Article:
Iceland glacier hikers

Whale watching, glacier hiking, horseback riding and kilometers upon kilometers of biking—students experienced all this and more on a 20-day trip to Iceland and Amsterdam. The summer global program also gave students an up close look at the impact of climate change and communities using creative solutions to combat its effects. 

Arriving first in Iceland—on one of the country’s longest, brightest days of the year—the students visited the Whales of Iceland Museum in Reykjavik where they learned about sound pollution and how it’s affecting whales. In Thingvellir National Park, one of the only places in the world where you can walk between two of the earth's tectonic plates, the group hiked in the valley created as the plates slowly pull apart (almost an inch every year). And at Orka náttúrunnar, the world’s largest geothermal power plant, students learned how Iceland’s unique geography contributes to the plant’s function. 

The group took in the natural beauty of Iceland during a glacier hike (“Sadly we also learned how significantly the glacier has receded due to climate change,” says trip leader and Global Programs Director Dion Crushshon); a visit to Geysir, the site of many natural geysers and natural hot springs; a whale-watching excursion and a horseback riding tour. On their final day in Iceland, the students took a dip in the Blue Lagoon, a geothermal pool in the middle of a natural lava landscape.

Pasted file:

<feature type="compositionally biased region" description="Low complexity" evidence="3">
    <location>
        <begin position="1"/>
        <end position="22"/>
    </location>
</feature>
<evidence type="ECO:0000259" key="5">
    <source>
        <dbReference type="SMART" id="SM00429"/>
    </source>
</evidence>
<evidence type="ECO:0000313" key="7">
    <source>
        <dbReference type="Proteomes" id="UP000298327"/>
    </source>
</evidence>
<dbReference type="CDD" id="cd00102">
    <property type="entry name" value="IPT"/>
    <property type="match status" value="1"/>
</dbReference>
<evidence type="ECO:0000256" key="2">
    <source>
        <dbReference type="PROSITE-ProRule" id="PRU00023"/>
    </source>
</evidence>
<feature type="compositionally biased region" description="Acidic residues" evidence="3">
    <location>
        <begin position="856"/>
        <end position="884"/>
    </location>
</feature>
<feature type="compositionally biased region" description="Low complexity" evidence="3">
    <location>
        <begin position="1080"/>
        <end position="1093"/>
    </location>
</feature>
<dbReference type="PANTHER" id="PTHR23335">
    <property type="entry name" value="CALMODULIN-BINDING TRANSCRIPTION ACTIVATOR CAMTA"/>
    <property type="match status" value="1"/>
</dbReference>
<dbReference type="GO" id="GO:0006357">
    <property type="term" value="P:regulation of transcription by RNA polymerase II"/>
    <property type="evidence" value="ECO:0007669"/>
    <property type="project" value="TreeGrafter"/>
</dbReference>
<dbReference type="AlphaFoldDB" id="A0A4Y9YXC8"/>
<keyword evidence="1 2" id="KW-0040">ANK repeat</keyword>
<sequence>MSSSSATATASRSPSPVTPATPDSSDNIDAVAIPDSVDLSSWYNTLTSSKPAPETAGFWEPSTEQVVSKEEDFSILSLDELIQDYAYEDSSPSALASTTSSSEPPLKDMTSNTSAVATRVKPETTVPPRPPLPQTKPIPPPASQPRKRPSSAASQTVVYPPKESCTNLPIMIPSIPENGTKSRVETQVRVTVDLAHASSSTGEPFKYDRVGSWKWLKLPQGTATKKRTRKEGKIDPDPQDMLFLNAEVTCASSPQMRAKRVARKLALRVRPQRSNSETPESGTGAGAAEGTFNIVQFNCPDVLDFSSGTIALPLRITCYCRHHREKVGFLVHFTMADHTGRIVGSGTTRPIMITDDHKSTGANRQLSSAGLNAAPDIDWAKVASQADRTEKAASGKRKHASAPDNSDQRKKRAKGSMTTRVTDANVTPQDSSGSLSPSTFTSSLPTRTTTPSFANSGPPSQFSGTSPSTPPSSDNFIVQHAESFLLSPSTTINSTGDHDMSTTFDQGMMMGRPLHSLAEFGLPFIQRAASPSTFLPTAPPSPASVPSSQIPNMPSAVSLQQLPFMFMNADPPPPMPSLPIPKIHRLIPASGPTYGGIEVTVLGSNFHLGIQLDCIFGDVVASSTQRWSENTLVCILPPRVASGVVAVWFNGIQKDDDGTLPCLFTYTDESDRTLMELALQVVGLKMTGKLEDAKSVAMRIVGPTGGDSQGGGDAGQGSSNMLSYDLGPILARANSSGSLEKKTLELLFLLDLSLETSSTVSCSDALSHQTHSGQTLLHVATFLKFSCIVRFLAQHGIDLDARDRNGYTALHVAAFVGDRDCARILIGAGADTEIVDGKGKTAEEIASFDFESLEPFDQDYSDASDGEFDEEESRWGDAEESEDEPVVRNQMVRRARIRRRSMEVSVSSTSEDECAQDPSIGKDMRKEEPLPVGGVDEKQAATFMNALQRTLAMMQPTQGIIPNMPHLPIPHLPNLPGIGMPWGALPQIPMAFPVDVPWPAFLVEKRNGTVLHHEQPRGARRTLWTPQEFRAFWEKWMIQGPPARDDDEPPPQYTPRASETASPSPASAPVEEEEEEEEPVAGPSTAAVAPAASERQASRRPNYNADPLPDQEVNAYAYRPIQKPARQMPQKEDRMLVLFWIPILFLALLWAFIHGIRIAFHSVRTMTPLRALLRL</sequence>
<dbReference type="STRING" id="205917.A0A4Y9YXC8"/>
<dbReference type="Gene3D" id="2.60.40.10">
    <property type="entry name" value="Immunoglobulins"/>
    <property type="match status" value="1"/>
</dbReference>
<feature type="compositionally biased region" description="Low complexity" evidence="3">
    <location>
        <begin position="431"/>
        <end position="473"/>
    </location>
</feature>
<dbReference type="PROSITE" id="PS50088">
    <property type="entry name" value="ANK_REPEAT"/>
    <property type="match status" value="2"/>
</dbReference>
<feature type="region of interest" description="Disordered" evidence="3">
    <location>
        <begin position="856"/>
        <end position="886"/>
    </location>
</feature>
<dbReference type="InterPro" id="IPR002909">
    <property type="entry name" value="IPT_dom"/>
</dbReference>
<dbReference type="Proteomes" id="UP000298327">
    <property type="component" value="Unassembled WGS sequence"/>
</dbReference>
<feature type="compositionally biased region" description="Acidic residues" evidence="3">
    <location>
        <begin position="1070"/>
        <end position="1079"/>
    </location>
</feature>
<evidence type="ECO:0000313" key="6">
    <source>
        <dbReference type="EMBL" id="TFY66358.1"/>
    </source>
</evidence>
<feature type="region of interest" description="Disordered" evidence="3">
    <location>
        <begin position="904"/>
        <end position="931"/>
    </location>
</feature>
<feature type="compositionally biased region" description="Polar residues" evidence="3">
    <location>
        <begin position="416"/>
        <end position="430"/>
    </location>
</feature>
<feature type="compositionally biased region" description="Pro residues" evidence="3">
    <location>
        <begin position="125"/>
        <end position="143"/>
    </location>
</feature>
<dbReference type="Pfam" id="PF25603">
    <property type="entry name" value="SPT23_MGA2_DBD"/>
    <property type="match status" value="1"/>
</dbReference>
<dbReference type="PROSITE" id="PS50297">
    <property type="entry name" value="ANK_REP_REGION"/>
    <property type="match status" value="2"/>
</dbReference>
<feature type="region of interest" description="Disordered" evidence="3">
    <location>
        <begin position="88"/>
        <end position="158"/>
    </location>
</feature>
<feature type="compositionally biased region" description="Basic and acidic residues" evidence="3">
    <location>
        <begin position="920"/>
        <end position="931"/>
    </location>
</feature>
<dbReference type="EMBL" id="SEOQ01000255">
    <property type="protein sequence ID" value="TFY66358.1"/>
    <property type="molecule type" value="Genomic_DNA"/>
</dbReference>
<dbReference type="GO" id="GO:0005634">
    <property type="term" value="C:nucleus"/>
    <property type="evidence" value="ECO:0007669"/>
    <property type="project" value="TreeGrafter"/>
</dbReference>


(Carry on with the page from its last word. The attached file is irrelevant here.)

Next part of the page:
Shifting gears, literally, the group immersed itself in the culture of Amsterdam, one of the world’s greenest cities, where biking is the predominant mode of transportation. Here students explored the sustainable towns and creative spaces where cutting edge technological initiatives and innovative responses are developed and applied in everyday life.

Students peddled an hour outside of Amsterdam to visit the historical castle Muiderslot in Muiden,one of the oldest towns in the Netherlands. And in Rotterdam they took in Kinderdijk, a UNESCO World Heritage Site and village known for its iconic 18th-century windmills, to see how the millers of the town lived centuries ago and to learn how the mills operate to prevent flooding in the farmland.

Before departing for home, the students reflected on all they had learned and developed 41 goals for educating others and supporting local sustainability efforts on their return.

To read more about the summer global immersion experience, visit the trip blog, which includes daily updates and reflections from the students.

Watch student-produced video summaries of Iceland and Amsterdam

Check out photos by trip participants on Flickr.